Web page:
By 1913, EP had moved to live with composer Ethel Smyth at her cottage in Woking. The latter hints at a sexual relationship in her book Female Pipings in Eden and suggests that this...
Family and Intimate relationships Christabel Pankhurst
CP publicly announced that Sylvia Pankhurst 's East London Federation would no longer be attached to the WSPU .
Marcus, Jane, editor. “Introduction / Appendix”. Suffrage and the Pankhursts, Routledge and Kegan Paul, 1987, pp. 1 - 17, 306.
315
Friends, Associates Mary Gawthorpe
During her time with the WSPU, MG worked with Christabel Pankhurst (who was twenty-four when Gawthorpe first met her, before she had yet met Isabella Ford ), whom, like Ethel Snowden , she knew from...
Friends, Associates Ethel Smyth
During her work with the Women's Social and Political Union , ES became devoted to Emmeline Pankhurst , co-founder of the WSPU . Emmeline Pankhurst's daughter Sylvia paints ES 's devotion in rather unflattering terms:...
Friends, Associates Mary Gawthorpe
MG 's friendship with Dora Marsden ended in a breach. With Sylvia Pankhurst , too, her relationship later came to grief, but this was after a particularly close period following the birth of Sylvia's son...
Friends, Associates Eva Gore-Booth
In 1901 future suffrage leader Christabel Pankhurst met Esther Roper at a meeting of the North of England Society for Women's Suffrage (NESWS ). Roper introduced Pankhurst to EGB immediately after this, and the...
Friends, Associates Dora Russell
Sylvia Pankhurst enrolled her son as a day-boy at Beacon Hill, and lived nearby while writing The Suffragette Movement; Beatrice and Sidney Webb , and G. B. Shaw also visited. The school hosted annual...
Friends, Associates William Morris
WM 's associates included George Bernard Shaw , Annie Besant , Emery Walker , Vernon Lee , as well as Emmeline and Sylvia Pankhurst . His friendship with Dante Gabriel Rossetti ended in 1875, as...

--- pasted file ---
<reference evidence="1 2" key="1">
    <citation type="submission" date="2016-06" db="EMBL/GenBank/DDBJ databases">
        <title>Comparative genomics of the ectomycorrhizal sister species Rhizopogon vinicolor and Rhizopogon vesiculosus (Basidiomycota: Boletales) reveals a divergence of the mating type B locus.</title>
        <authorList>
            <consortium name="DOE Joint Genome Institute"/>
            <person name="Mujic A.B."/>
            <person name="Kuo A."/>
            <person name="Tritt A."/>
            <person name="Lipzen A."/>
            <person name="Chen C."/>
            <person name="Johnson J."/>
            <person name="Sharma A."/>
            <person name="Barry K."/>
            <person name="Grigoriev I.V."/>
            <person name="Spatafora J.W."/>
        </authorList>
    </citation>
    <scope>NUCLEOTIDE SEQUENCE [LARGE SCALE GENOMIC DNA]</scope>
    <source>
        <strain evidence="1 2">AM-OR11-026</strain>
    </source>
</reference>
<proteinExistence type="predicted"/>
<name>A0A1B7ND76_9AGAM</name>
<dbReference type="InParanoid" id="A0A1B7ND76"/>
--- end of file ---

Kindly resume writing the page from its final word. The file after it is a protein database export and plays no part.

Timeline

1845
Victoria Park in East London was opened to the public as the first public park in Britain. (The more famous London parks belonged to the Crown.) Situated among the poor, working-class districts of the East...
1866
The Royal Society of Arts established a scheme (believed to be the first in the world) for setting up commemorative plaques on buildings associated with famous people.
Quinn, Ben. “Plaque blues. Cuts hit heritage scheme”. Guardian Weekly, p. 16.
23 October 1906
During a demonstration at the opening of Parliament , eleven Women's Social and Political Union supporters were for the first time arrested and imprisoned: for two months in Holloway .
11 December 1906
Millicent Garrett Fawcett gave a banquet at the Savoy Hotel in London to celebrate the release from Holloway Prison of suffragists arrested on 23 October.
27 June 1907
The Women's Franchise began weekly publication in London; it featured contributions from major societies within the suffrage movement and from individuals.
February 1936
The awesome trio
Laity, Paul. “The left’s ace of clubs”. Guardian Unlimited.
of political theorist Harold Laski , publisher Victor Gollancz , and writer and Labour MP John Strachey established the Left Book Club (LBC) .
21 June 1936
The Stone Bomb or Anti-Air-War Memorial (showing an eighteen-inch bomb nose down in an object resembling Ordnance Survey markers) was officially unveiled at Woodford Green in Essex.
July 1945
Journalist Barbara Castle was elected a Labour member of the British Parliament , where she served for thirty-four years.